2 fresh bay leaves

For the cocktail 15ml blood orange syrup 15ml rose vermouth 15ml gin


LASSCO Bar & Dining 37 Maltby Street, London, SE1 3PA

Not your average mocktail.

Serves 1




25g dried hibiscus flowers

2. Strain off.

25g dried sarsaparilla root

3. Pour 25ml of syrup into a high ball, ice and top with soda water, stir until mixed

Place all (except soda) in a saucepan bring to boil, remove from heat and let seep for an hour.

500g demerara sugar

and garnish with some dry hibiscus petals.

250ml water Soda water 33

Little Bird Gin


The Little Bird Residency, Ropewalk, Maltby Street Market, London SE1 3PA

The perfect marriage of bitter & sweet.

Serves 1




Muddle the marmalade in a shaker, add lots of ice and the ingredients.

2. Shake well and double strain into a chilled martini glass.

30ml Little Bird Gin

3. Garnish with a twist of pink grapefruit peel.

20ml Cointreau 50ml pink grapefruit juice 2 large bar-spoons Seville orange marmalade

Cafe‘ Rouge


Hay’s Galleria, London, SE1 2HB A delicious blend of berries with a zesty finish.

Serves 1




Add ice and all ingredients into shaker (or jam jar).

2. Seal and shake vigorously for 6 – 7 seconds.

1 cup ice

3. Pour into chosen glass and add more ice if required

37.5ml (1½ shots) Beefeater Gin

4. Peel a small section of orange zest, twist over the glass and

12.5ml (½ shot) Chambord

add with 2 raspberries for garnish

25ml cranberry juice 2 tsp Bonne Maman raspberry jam 2 raspberries and orange zest (to garnish)


TwoRuba Bar


Hilton London Tower Bridge, 5 Tooley St, London, SE1 2BY Fresh and tasty with aromas of summer; an ideal digestif.

Serves 1




Shake throughly.

2. Double strain.

For the syrup

3. Serve in a short glass over one extra-large ice cube.

40ml calvados 15ml lillet blanc 10ml violet briottet 5ml litchi briottet 5ml rose syrup monin 2 dashes Jameson sloe berry bitter

TwoRuba Bar


Hilton London Tower Bridge, 5 Tooley St, London, SE1 2BY A light, garden inspired medley.

Serves 1




Muddle the cucumber with the mint in a shaker.

2. Add the other ingredients, and shake over cubed ice.

50ml Hendricks Gin

3. Double strain into a Martini glass.

10m sugar syrup 15ml Elderflower Cordial 10ml Lemon Juice 2 slices of cucumber, muddled Basil


Village East


171-173 Bermondsey St, London SE1 3UW This tropical fusion is perfect for the summer months.

Serves 1




Add all ingredients to an iced boston shaker, seal and shake vigorously for 10-15 seconds.

40ml Beefeater 24

2. Fine strain over a rocks glass filled with cubed ice

15ml Chambord (black

3. Garnish with a lollypop and pink grapefruit peel.

raspberry Liqueur) 20ml freshly squeezed pink grapefruit juice 10ml Village East sugar syrup 20ml freshly pressed lime juice

The Hide


39-45 Bermondsey Street, London, SE1 3XF The best local ingredients mingle to make this citrus delight.

Serves 1




50ml Jensen’s Old Tom gin

2. Strain into a cocktail glass, then twist a small piece of lemon peel over the

Put all of the ingredients into a shaker and mix with a spoon to dissolve the honey. Add ice and shake hard.

from Bermondsey

surface of the drink.

3 teaspoons of Bermondsey Street Bees honey 20ml freshly squeezed lemon juice Twist a piece of orange peel into the shaker, then discard.


Aqua Shard


Level 31, The Shard, 31 St Thomas Street, SE1 9RY Inspired by Audrey Hepburn, this vodka martini is the perfect balance of sweet and sharp.

Serves 1




Shake all ingredients in a Boston (cocktail) shaker.

2. Strain and serve in a coupette or martini glass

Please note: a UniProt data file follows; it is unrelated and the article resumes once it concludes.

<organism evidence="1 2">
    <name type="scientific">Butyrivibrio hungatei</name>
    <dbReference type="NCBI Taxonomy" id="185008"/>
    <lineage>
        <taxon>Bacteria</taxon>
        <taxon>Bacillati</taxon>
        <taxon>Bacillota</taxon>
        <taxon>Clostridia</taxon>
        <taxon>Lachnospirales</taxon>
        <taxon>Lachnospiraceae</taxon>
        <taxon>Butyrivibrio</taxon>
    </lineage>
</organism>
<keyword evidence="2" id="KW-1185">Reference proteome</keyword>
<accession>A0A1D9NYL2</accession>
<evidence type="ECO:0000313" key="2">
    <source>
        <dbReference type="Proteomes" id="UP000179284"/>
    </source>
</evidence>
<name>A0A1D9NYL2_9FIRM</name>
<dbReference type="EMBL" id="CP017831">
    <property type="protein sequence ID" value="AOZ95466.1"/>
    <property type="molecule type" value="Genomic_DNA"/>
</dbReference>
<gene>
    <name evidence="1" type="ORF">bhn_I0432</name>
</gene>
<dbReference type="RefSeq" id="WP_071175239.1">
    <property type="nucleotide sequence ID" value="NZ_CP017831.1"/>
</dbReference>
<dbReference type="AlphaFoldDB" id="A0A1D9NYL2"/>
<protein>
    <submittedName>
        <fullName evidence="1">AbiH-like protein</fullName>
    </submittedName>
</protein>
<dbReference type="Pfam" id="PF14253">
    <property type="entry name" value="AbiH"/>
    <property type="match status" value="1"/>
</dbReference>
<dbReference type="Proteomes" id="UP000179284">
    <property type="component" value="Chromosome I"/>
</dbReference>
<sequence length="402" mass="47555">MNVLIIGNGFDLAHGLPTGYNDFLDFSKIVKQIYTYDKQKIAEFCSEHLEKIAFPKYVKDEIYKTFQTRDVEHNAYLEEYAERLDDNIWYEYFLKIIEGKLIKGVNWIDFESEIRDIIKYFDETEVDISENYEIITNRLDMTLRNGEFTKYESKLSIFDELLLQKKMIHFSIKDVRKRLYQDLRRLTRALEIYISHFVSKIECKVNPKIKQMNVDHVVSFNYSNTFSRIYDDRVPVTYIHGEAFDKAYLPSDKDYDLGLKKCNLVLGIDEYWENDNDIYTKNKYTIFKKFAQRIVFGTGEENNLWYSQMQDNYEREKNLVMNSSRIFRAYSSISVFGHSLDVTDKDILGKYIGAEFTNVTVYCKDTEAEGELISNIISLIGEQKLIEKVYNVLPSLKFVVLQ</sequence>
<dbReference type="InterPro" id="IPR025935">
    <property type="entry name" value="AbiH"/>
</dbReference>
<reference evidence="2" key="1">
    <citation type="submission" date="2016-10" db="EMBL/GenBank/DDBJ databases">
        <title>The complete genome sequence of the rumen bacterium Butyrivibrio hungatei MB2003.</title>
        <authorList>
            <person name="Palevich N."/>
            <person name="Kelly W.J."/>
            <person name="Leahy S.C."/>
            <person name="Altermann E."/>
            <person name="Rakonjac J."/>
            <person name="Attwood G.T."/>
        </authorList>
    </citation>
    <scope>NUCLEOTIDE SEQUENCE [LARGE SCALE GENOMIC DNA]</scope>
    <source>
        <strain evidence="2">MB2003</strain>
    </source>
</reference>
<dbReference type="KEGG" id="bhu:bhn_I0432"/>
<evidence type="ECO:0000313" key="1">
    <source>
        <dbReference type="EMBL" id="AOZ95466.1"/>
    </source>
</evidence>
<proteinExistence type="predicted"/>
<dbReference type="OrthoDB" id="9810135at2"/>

40 ml vodka 25ml lemon juice

3. Aqua Shard garnish with an edible picture of Audrey Hepburn, but at home a single raspberry will do!

12.5ml rose liqueur 12.5ml raspberry liqueur 20ml egg white


Tanner & Co


50 Bermondsey St, London SE1 3UD A fusion of sweet and savoury based around a delicious homemade pear and sage infused gin.

Serves 1



For the Gin

200g of fruit

For this delicious summer aperitif, you will first need to create your

25g sugar

infused gin. We have a few at Camm & Hooper but one of our favourites

50g of fresh sage

is pear and sage due to its sweet and savoury flavour.

70cl gin (Tanner & Co use Tanqueray)


Slice up the pears and together with the sugar place in a container large enough for the fruit to be completely covered with the spirit.

2. Next slap the sage a couple of times and place in with the gin and fruit. The herbs will only need to steep for twenty-four hours, any

Cocktail 15ml of house infused pear and sage gin 15ml sweet vermouth

longer and the flavour will be too overpowering and become bitter. 3. The pears however will need at least a month to impart their flavour into the gin. 4. After busying yourself with life for four weeks your gin will almost be ready. Filter through a muslin cloth before bottling.

15ml bitter aperitif 5ml red/white or rose wine

Cocktail 1.

Following the ratios above pre-bottle your gin cup for twenty-four hours, this will allow the flavours to marry.

2. Enjoy over ice, with tonic, soda or ginger ale. Don’t forget the obligatory fruit salad and mint to garnish.


RESTAURANTS & BARS A-Z The fascinating neighbourhood of London Bridge was once known as London’s Larder because of all the food that was shipped in and stored in the riverside warehouses. Today, the area is packed with culinary experiences to cater to every palate and budget. The restaurants featured in this cookbook are a selection of the fantastic places to dine and drink. To discover even more options, you can go to

Cocktail heaven

London Bridge local produce

Perfect for special occasions

Best for brunch

Hearty comforts

Meat-lovers must visit

Don’t miss the wine list

Eastern flavour

Aqua Shard Aqua Shard is a lively, cosmopolitan restaurant and bar on the 31st floor of The Shard. Serving innovative contemporary British cuisine and beautifully crafted cocktails; only the best British and Irish produce is used, including many ingredients sourced from nearby Borough Market.